Natalie Tyree, Assistant Professor of Graphic Design, Western Kentucky University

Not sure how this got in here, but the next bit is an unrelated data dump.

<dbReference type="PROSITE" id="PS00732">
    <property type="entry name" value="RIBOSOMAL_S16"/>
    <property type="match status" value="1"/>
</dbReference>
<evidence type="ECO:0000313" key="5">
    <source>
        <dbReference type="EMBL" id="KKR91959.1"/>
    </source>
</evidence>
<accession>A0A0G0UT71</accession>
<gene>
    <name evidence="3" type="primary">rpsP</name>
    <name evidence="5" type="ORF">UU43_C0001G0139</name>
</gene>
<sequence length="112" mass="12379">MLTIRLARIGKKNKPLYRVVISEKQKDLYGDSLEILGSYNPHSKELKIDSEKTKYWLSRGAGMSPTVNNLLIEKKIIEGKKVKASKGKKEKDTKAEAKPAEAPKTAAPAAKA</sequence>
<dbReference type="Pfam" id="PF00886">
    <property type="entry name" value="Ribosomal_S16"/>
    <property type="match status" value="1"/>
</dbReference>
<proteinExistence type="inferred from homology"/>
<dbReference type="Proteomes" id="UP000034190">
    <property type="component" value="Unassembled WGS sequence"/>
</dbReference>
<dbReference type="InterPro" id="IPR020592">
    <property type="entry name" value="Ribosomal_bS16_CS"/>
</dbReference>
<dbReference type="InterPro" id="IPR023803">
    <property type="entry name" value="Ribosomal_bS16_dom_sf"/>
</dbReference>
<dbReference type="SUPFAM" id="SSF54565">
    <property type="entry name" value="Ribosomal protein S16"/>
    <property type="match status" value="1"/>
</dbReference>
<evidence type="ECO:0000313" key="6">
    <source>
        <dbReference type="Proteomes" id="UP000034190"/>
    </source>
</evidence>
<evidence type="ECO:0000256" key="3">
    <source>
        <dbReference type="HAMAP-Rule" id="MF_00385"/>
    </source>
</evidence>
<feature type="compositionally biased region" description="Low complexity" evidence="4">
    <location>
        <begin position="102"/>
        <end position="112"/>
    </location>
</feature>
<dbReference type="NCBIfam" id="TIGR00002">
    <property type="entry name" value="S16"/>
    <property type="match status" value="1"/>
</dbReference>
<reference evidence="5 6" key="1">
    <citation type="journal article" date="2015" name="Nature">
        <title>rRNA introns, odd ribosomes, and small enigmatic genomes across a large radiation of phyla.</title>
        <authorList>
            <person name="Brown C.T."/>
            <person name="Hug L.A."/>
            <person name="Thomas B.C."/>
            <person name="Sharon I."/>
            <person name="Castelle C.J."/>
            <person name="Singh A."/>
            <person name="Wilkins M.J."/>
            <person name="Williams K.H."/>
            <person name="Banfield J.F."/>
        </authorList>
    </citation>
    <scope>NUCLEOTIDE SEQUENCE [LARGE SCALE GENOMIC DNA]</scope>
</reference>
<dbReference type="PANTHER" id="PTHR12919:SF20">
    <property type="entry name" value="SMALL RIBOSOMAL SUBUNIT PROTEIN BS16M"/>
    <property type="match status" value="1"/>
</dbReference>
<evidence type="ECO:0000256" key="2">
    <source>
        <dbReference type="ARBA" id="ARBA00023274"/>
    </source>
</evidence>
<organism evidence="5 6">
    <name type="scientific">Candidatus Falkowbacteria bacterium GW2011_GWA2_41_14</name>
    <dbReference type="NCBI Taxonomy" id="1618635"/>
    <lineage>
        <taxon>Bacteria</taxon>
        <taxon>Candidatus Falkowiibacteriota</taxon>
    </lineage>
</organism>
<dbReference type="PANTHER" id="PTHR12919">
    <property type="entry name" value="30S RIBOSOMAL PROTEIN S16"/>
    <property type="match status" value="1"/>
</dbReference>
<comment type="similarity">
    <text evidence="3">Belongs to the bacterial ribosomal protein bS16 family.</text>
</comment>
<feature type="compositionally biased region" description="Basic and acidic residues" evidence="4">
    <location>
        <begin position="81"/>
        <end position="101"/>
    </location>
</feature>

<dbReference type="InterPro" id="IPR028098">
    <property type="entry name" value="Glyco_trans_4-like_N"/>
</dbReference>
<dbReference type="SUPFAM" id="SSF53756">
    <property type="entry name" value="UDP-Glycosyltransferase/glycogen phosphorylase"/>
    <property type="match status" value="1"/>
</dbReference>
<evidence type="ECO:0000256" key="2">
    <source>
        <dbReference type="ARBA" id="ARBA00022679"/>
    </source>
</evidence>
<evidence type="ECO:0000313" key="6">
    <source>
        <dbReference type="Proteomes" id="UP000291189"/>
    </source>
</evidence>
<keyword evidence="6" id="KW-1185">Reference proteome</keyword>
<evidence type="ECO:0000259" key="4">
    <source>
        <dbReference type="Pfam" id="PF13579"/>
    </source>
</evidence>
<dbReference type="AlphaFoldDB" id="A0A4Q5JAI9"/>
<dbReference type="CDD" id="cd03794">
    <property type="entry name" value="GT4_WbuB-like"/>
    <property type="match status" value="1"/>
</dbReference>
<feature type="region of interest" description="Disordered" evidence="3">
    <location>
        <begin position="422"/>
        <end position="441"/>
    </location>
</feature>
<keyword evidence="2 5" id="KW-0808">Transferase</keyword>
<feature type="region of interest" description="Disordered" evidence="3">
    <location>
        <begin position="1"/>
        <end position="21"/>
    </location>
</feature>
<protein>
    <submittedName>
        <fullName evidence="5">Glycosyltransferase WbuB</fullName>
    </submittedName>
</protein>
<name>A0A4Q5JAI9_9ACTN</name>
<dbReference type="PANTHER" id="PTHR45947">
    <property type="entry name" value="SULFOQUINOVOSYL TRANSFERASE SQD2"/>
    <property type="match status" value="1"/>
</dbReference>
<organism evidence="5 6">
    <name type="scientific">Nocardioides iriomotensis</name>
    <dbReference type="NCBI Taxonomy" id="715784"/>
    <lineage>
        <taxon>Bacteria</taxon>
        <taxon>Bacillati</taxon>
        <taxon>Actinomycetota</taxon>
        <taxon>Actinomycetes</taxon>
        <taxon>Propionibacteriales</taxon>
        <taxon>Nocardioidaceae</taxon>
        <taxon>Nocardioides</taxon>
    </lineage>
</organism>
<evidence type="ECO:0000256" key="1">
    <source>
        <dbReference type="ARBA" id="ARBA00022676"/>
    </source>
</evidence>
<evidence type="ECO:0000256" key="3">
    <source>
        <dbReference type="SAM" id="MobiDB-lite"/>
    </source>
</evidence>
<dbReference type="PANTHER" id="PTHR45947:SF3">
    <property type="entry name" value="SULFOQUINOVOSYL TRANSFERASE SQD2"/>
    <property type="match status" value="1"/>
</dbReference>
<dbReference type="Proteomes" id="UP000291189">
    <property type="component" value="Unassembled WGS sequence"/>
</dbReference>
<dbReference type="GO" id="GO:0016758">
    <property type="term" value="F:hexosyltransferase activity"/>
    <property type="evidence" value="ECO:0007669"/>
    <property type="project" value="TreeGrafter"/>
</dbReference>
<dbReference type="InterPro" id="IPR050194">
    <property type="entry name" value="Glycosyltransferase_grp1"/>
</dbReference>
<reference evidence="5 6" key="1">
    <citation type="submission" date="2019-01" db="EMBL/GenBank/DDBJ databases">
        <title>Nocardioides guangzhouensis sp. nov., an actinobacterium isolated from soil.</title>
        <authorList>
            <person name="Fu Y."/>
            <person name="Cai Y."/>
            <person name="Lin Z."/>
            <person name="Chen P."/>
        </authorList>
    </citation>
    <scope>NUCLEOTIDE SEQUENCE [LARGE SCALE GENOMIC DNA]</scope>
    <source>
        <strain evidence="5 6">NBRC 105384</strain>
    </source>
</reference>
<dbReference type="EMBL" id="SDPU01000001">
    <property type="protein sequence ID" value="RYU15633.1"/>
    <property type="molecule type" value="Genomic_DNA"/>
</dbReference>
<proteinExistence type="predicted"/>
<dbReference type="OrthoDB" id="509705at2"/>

Each year, my institution hosts a logo competition for its “International Year of Program” (IYO). The program is intended to provide the campus and surrounding community with a rich, complex sense of place and interconnectedness through a year-long celebration of a single country. Instead of simply encouraging students to prepare logos, I implemented the concept of the IYO program as an experiential learning project into my Visual Thinking course as a semester long research project which allowed them to work individually and as teams to create an identity system for the International Year of Cuba. By incorporating applied research of the country and the programs logo needs and requirements, students were able to break down the conceptual process in a cohesive and reflective manner, resulting in a much higher quality work and greater understanding of Cuba’s culture. Students began by giving group presentations on various topics of Cuba from food and music to economics and politics and developed mood-boards based on their initial research. Throughout the semester, the students carried their ideas through several rounds of sketches and multiple group critiques, resulting in a final process book that explained how they interpreted the research and creative process. By incorporating these types of projects into the classroom, students are able to make real world connections and have the chance to investigate logos and identify systems on a greater platform by helping connect our campus to other cultures, thus connecting design to diversity in a tactile manner.